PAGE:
Discuss Difficult Things
You know what everyone has at some stage? Fears, concerns, and perceived shortcomings. You know what’s great? Discussing them with your partner. It can be hugely mutually beneficial to not just air your worries, but get feedback and reassurance.
Honest feedback also goes under this umbrella. Nobody gets anywhere if you spend your relationship assuring each other that everything’s fine, when really you wished that the other person would just, for once, chew with their mouth closed. All you achieve is getting riled up and one day exploding in frustration.
Contemplate the Future
Is there a plan for your next five years of togetherness? Do you have interesting short-term personal goals to share?
Happy couples discuss their futures. Making sure you both have complementing plans can prevent a lot of drama.
“I thought we were travelling the world on a sailing boat?”
“But I always wanted to settle down on a farm!”
Might want to sort that.
So that’s just a start! There’s world events, community involvement, the environment, politics, sport and the arts. The key is emotional attentiveness – that is, turn toward your partner and make an effort! You just never know where a little communication lubrication might lead to.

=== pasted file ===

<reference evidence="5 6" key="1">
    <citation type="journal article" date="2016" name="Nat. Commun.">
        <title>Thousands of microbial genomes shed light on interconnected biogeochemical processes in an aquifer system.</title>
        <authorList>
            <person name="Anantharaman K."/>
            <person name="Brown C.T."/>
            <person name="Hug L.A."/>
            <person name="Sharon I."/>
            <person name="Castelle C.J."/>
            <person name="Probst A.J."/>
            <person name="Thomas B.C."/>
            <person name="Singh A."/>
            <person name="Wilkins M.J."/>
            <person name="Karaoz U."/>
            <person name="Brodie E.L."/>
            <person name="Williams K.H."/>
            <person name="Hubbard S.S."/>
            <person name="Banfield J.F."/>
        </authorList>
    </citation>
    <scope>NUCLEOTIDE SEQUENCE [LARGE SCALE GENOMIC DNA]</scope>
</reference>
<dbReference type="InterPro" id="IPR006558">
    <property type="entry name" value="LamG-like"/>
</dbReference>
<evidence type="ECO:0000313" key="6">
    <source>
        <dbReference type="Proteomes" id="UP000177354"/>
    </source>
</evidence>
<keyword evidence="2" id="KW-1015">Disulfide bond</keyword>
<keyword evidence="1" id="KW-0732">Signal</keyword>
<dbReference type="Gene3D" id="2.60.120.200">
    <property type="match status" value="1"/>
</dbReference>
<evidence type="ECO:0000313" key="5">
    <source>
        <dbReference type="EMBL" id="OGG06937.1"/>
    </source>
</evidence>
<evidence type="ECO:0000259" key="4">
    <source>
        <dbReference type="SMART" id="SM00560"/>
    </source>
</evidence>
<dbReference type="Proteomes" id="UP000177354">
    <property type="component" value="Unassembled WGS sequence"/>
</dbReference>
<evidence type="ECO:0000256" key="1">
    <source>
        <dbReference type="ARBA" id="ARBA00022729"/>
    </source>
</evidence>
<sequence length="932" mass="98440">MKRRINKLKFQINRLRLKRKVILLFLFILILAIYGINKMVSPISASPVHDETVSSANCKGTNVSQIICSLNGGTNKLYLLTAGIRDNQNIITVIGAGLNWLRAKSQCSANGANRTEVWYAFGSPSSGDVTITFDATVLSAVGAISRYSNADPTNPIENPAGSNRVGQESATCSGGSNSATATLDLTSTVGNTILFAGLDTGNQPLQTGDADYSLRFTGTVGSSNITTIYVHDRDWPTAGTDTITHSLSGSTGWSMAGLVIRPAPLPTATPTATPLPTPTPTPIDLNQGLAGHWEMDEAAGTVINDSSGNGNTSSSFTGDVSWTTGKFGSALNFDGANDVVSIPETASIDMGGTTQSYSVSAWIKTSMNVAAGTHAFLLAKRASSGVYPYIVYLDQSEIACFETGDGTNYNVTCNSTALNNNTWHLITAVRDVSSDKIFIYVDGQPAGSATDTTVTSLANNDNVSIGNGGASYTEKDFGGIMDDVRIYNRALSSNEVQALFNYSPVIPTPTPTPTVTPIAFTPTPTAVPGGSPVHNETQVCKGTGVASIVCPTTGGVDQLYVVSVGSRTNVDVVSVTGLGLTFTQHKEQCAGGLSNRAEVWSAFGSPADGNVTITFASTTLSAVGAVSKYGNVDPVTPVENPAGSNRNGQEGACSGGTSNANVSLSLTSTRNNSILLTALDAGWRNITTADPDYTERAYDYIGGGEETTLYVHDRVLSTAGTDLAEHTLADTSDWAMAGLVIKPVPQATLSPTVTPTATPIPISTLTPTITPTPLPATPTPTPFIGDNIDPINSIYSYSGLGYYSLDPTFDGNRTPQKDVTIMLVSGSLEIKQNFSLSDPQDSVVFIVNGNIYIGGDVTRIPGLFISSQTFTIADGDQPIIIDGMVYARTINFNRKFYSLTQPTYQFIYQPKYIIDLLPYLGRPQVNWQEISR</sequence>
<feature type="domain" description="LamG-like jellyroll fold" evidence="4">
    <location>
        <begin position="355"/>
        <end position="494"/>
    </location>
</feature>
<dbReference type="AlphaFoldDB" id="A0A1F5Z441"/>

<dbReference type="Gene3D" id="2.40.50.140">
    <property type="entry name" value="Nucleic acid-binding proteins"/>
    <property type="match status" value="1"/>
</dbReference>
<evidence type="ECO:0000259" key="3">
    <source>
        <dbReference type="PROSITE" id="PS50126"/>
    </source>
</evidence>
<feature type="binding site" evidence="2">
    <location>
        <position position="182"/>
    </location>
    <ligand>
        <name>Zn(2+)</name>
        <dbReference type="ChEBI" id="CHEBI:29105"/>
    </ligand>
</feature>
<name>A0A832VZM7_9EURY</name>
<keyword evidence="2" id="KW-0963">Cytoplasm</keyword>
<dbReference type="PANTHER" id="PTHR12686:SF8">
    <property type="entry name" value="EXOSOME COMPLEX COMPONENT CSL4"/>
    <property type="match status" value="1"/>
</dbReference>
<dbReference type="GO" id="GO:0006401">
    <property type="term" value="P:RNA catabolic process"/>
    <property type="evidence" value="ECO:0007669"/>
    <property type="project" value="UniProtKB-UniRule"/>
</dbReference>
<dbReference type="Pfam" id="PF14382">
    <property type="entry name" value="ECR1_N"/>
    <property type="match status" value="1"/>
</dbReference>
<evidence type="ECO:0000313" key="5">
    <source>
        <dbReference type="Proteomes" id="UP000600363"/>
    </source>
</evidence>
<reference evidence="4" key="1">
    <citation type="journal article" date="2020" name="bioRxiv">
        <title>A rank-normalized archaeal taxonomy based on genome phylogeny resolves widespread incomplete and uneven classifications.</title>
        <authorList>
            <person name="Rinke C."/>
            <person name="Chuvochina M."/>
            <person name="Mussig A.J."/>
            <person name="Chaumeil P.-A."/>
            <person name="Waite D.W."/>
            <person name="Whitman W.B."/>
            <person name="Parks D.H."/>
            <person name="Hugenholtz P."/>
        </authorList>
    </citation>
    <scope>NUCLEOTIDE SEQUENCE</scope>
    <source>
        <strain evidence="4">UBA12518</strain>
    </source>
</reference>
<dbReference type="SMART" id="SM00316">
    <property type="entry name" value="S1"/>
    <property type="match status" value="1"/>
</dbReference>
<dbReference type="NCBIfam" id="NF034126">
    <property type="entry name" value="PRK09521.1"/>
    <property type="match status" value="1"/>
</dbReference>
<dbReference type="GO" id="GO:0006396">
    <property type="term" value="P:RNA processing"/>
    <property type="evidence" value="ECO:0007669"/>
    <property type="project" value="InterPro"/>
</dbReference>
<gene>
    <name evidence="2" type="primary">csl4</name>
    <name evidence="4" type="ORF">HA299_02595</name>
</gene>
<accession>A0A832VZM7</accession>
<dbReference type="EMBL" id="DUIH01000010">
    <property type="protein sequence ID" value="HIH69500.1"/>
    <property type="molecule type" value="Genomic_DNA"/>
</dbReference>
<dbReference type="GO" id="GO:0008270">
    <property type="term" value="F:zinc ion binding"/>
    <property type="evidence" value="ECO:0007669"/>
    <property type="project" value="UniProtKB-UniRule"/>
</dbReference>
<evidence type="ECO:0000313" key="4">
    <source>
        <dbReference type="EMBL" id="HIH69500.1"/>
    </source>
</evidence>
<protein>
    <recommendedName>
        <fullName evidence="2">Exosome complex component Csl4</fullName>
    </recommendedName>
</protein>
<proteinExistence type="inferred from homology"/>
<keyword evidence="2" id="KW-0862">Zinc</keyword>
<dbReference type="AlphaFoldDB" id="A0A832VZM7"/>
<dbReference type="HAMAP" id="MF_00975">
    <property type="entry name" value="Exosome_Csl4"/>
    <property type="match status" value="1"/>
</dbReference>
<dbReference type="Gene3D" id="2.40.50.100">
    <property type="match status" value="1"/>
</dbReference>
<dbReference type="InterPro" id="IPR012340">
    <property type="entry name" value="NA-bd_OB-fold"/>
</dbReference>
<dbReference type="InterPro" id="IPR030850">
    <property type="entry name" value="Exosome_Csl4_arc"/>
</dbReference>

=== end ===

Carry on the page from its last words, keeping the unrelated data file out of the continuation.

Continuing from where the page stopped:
You wouldn’t be the first couple to run out of content so there’s “something I prepared earlier” - Use these Conversation Starters for families or couples. Listen in for my fun chat with the breakfast radio team providing a preview on these weekly articles each Friday morning on Salt106.5 radio.
Joanne Wilson is a Sunshine Coast professional Counsellor and Neuropsychotherapist and feature relationships columnist for the Sunshine Coast Daily, weekly radio guest for Salt 106.5 and enjoys inspiring the community through guest speaking invitations and producing her own books, Pearls of Wisdom from the Thriving Thirties, The Relationship Rejuvenator E-Book.
Contact Jo on 0409 909 933 or email@example.com.
Christmas Day is approaching! A time of love, of compassion, of togetherness … and very often, of barely constrained arguments. The stress of getting everything organised is rising and the expectations to deliver a great day are high. It can be bad enough for people to deal with their own families some times, but throw in the partner’s family? That’s where the real nightmares can begin.
Despite Christmas being something most Australians celebrate, we all do so differently. Everyone has their own traditions, quirky rituals and beliefs. They become our culture since childhood, and for most people, these are the only traditions they know until adulthood.
Then you meet someone, fall in love, and spend Christmas with a completely different family for the first time.
Sometimes it’s fine.
Sometimes it’s fine for a few years then… it’s not.